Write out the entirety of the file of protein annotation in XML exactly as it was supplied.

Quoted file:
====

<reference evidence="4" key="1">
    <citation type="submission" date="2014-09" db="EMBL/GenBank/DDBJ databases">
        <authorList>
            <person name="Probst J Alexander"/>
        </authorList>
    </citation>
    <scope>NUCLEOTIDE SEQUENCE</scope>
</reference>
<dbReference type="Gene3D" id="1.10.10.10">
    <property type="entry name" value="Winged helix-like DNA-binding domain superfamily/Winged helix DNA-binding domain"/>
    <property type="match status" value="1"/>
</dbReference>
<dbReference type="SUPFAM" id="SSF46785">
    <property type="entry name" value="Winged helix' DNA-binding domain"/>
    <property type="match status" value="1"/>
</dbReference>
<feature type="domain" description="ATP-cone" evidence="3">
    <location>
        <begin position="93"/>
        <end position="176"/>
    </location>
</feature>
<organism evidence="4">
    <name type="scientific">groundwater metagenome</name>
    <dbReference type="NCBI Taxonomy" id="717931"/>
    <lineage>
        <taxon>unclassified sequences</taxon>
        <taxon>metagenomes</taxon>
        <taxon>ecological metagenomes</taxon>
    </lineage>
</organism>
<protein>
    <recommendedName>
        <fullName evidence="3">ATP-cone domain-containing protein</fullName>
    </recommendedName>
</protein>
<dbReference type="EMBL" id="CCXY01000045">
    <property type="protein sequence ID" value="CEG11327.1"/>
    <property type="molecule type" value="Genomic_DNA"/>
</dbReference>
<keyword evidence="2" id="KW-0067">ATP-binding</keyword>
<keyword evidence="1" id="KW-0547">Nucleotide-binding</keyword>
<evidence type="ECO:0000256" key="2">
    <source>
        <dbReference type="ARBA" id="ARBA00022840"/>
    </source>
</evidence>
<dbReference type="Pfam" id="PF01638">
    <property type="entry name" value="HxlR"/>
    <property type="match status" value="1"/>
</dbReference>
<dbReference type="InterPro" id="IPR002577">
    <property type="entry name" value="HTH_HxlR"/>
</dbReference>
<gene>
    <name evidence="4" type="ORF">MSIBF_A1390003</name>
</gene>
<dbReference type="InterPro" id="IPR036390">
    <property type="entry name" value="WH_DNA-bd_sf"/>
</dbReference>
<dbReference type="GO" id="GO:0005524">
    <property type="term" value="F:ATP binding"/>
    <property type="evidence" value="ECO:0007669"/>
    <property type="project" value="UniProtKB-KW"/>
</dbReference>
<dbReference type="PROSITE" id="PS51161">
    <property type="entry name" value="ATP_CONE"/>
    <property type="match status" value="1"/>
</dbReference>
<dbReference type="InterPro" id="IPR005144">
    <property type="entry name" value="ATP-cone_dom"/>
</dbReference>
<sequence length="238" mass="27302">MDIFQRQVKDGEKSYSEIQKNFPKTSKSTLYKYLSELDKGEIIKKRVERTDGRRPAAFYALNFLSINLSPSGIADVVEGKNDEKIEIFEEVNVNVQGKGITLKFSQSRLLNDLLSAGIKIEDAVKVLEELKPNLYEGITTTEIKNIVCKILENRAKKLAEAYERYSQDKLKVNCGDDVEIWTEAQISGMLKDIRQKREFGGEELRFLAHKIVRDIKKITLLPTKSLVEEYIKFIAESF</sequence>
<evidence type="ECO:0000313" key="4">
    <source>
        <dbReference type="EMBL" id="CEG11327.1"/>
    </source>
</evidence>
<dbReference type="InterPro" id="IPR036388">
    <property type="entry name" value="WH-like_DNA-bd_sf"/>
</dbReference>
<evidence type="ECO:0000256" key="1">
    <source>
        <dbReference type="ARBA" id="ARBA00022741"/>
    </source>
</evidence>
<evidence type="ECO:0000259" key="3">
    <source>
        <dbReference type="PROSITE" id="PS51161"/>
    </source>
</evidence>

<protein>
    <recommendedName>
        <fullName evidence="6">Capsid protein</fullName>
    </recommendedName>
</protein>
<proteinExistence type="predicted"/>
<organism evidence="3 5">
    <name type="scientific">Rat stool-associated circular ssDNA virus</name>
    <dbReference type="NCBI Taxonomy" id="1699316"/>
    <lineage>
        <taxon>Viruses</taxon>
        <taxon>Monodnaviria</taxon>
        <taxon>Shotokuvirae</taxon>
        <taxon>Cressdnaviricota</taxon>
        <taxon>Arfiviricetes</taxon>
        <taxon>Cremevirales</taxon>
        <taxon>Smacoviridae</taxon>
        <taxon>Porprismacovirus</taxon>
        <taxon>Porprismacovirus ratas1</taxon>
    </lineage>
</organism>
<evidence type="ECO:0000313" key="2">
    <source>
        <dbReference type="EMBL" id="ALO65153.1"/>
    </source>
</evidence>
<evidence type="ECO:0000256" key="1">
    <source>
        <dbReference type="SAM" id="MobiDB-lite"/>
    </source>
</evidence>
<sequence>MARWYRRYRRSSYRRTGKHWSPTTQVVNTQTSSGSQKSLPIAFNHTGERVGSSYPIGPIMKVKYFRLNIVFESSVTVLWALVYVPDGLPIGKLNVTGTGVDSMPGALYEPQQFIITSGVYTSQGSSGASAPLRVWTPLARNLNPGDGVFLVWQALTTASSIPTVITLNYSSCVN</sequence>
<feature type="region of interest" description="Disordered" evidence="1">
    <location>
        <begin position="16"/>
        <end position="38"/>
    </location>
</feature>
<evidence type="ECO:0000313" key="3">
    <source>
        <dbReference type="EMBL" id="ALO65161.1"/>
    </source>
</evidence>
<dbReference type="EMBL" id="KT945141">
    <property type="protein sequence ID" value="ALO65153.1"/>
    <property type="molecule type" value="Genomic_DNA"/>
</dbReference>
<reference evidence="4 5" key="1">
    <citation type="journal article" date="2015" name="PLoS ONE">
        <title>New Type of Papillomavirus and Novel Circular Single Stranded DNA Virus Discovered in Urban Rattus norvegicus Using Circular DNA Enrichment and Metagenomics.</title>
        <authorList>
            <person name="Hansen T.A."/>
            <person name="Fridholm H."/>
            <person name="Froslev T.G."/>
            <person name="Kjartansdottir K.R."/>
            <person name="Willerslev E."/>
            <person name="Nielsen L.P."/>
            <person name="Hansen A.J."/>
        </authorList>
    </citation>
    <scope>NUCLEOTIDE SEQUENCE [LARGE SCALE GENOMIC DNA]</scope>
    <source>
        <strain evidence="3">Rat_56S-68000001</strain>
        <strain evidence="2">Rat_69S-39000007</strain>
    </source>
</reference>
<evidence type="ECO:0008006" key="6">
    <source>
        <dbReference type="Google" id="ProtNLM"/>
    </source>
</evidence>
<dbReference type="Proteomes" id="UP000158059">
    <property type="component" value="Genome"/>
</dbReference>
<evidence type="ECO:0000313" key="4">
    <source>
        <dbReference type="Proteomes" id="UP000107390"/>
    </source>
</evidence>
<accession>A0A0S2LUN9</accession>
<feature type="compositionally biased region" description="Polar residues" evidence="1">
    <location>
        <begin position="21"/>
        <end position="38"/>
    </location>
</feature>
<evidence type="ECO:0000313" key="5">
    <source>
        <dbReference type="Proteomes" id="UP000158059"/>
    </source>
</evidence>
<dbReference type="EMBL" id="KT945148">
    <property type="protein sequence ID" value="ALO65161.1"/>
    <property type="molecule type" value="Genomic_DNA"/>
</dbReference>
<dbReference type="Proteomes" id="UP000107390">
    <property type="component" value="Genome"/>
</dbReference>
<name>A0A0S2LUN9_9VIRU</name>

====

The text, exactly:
<reference evidence="4" key="1">
    <citation type="submission" date="2014-09" db="EMBL/GenBank/DDBJ databases">
        <authorList>
            <person name="Probst J Alexander"/>
        </authorList>
    </citation>
    <scope>NUCLEOTIDE SEQUENCE</scope>
</reference>
<dbReference type="Gene3D" id="1.10.10.10">
    <property type="entry name" value="Winged helix-like DNA-binding domain superfamily/Winged helix DNA-binding domain"/>
    <property type="match status" value="1"/>
</dbReference>
<dbReference type="SUPFAM" id="SSF46785">
    <property type="entry name" value="Winged helix' DNA-binding domain"/>
    <property type="match status" value="1"/>
</dbReference>
<feature type="domain" description="ATP-cone" evidence="3">
    <location>
        <begin position="93"/>
        <end position="176"/>
    </location>
</feature>
<organism evidence="4">
    <name type="scientific">groundwater metagenome</name>
    <dbReference type="NCBI Taxonomy" id="717931"/>
    <lineage>
        <taxon>unclassified sequences</taxon>
        <taxon>metagenomes</taxon>
        <taxon>ecological metagenomes</taxon>
    </lineage>
</organism>
<protein>
    <recommendedName>
        <fullName evidence="3">ATP-cone domain-containing protein</fullName>
    </recommendedName>
</protein>
<dbReference type="EMBL" id="CCXY01000045">
    <property type="protein sequence ID" value="CEG11327.1"/>
    <property type="molecule type" value="Genomic_DNA"/>
</dbReference>
<keyword evidence="2" id="KW-0067">ATP-binding</keyword>
<keyword evidence="1" id="KW-0547">Nucleotide-binding</keyword>
<evidence type="ECO:0000256" key="2">
    <source>
        <dbReference type="ARBA" id="ARBA00022840"/>
    </source>
</evidence>
<dbReference type="Pfam" id="PF01638">
    <property type="entry name" value="HxlR"/>
    <property type="match status" value="1"/>
</dbReference>
<dbReference type="InterPro" id="IPR002577">
    <property type="entry name" value="HTH_HxlR"/>
</dbReference>
<gene>
    <name evidence="4" type="ORF">MSIBF_A1390003</name>
</gene>
<dbReference type="InterPro" id="IPR036390">
    <property type="entry name" value="WH_DNA-bd_sf"/>
</dbReference>
<dbReference type="GO" id="GO:0005524">
    <property type="term" value="F:ATP binding"/>
    <property type="evidence" value="ECO:0007669"/>
    <property type="project" value="UniProtKB-KW"/>
</dbReference>
<dbReference type="PROSITE" id="PS51161">
    <property type="entry name" value="ATP_CONE"/>
    <property type="match status" value="1"/>
</dbReference>
<dbReference type="InterPro" id="IPR005144">
    <property type="entry name" value="ATP-cone_dom"/>
</dbReference>
<sequence length="238" mass="27302">MDIFQRQVKDGEKSYSEIQKNFPKTSKSTLYKYLSELDKGEIIKKRVERTDGRRPAAFYALNFLSINLSPSGIADVVEGKNDEKIEIFEEVNVNVQGKGITLKFSQSRLLNDLLSAGIKIEDAVKVLEELKPNLYEGITTTEIKNIVCKILENRAKKLAEAYERYSQDKLKVNCGDDVEIWTEAQISGMLKDIRQKREFGGEELRFLAHKIVRDIKKITLLPTKSLVEEYIKFIAESF</sequence>
<evidence type="ECO:0000313" key="4">
    <source>
        <dbReference type="EMBL" id="CEG11327.1"/>
    </source>
</evidence>
<dbReference type="InterPro" id="IPR036388">
    <property type="entry name" value="WH-like_DNA-bd_sf"/>
</dbReference>
<evidence type="ECO:0000256" key="1">
    <source>
        <dbReference type="ARBA" id="ARBA00022741"/>
    </source>
</evidence>
<evidence type="ECO:0000259" key="3">
    <source>
        <dbReference type="PROSITE" id="PS51161"/>
    </source>
</evidence>

<protein>
    <recommendedName>
        <fullName evidence="6">Capsid protein</fullName>
    </recommendedName>
</protein>
<proteinExistence type="predicted"/>
<organism evidence="3 5">
    <name type="scientific">Rat stool-associated circular ssDNA virus</name>
    <dbReference type="NCBI Taxonomy" id="1699316"/>
    <lineage>
        <taxon>Viruses</taxon>
        <taxon>Monodnaviria</taxon>
        <taxon>Shotokuvirae</taxon>
        <taxon>Cressdnaviricota</taxon>
        <taxon>Arfiviricetes</taxon>
        <taxon>Cremevirales</taxon>
        <taxon>Smacoviridae</taxon>
        <taxon>Porprismacovirus</taxon>
        <taxon>Porprismacovirus ratas1</taxon>
    </lineage>
</organism>
<evidence type="ECO:0000313" key="2">
    <source>
        <dbReference type="EMBL" id="ALO65153.1"/>
    </source>
</evidence>
<evidence type="ECO:0000256" key="1">
    <source>
        <dbReference type="SAM" id="MobiDB-lite"/>
    </source>
</evidence>
<sequence>MARWYRRYRRSSYRRTGKHWSPTTQVVNTQTSSGSQKSLPIAFNHTGERVGSSYPIGPIMKVKYFRLNIVFESSVTVLWALVYVPDGLPIGKLNVTGTGVDSMPGALYEPQQFIITSGVYTSQGSSGASAPLRVWTPLARNLNPGDGVFLVWQALTTASSIPTVITLNYSSCVN</sequence>
<feature type="region of interest" description="Disordered" evidence="1">
    <location>
        <begin position="16"/>
        <end position="38"/>
    </location>
</feature>
<evidence type="ECO:0000313" key="3">
    <source>
        <dbReference type="EMBL" id="ALO65161.1"/>
    </source>
</evidence>
<dbReference type="EMBL" id="KT945141">
    <property type="protein sequence ID" value="ALO65153.1"/>
    <property type="molecule type" value="Genomic_DNA"/>
</dbReference>
<reference evidence="4 5" key="1">
    <citation type="journal article" date="2015" name="PLoS ONE">
        <title>New Type of Papillomavirus and Novel Circular Single Stranded DNA Virus Discovered in Urban Rattus norvegicus Using Circular DNA Enrichment and Metagenomics.</title>
        <authorList>
            <person name="Hansen T.A."/>
            <person name="Fridholm H."/>
            <person name="Froslev T.G."/>
            <person name="Kjartansdottir K.R."/>
            <person name="Willerslev E."/>
            <person name="Nielsen L.P."/>
            <person name="Hansen A.J."/>
        </authorList>
    </citation>
    <scope>NUCLEOTIDE SEQUENCE [LARGE SCALE GENOMIC DNA]</scope>
    <source>
        <strain evidence="3">Rat_56S-68000001</strain>
        <strain evidence="2">Rat_69S-39000007</strain>
    </source>
</reference>
<evidence type="ECO:0008006" key="6">
    <source>
        <dbReference type="Google" id="ProtNLM"/>
    </source>
</evidence>
<dbReference type="Proteomes" id="UP000158059">
    <property type="component" value="Genome"/>
</dbReference>
<evidence type="ECO:0000313" key="4">
    <source>
        <dbReference type="Proteomes" id="UP000107390"/>
    </source>
</evidence>
<accession>A0A0S2LUN9</accession>
<feature type="compositionally biased region" description="Polar residues" evidence="1">
    <location>
        <begin position="21"/>
        <end position="38"/>
    </location>
</feature>
<evidence type="ECO:0000313" key="5">
    <source>
        <dbReference type="Proteomes" id="UP000158059"/>
    </source>
</evidence>
<dbReference type="EMBL" id="KT945148">
    <property type="protein sequence ID" value="ALO65161.1"/>
    <property type="molecule type" value="Genomic_DNA"/>
</dbReference>
<dbReference type="Proteomes" id="UP000107390">
    <property type="component" value="Genome"/>
</dbReference>
<name>A0A0S2LUN9_9VIRU</name>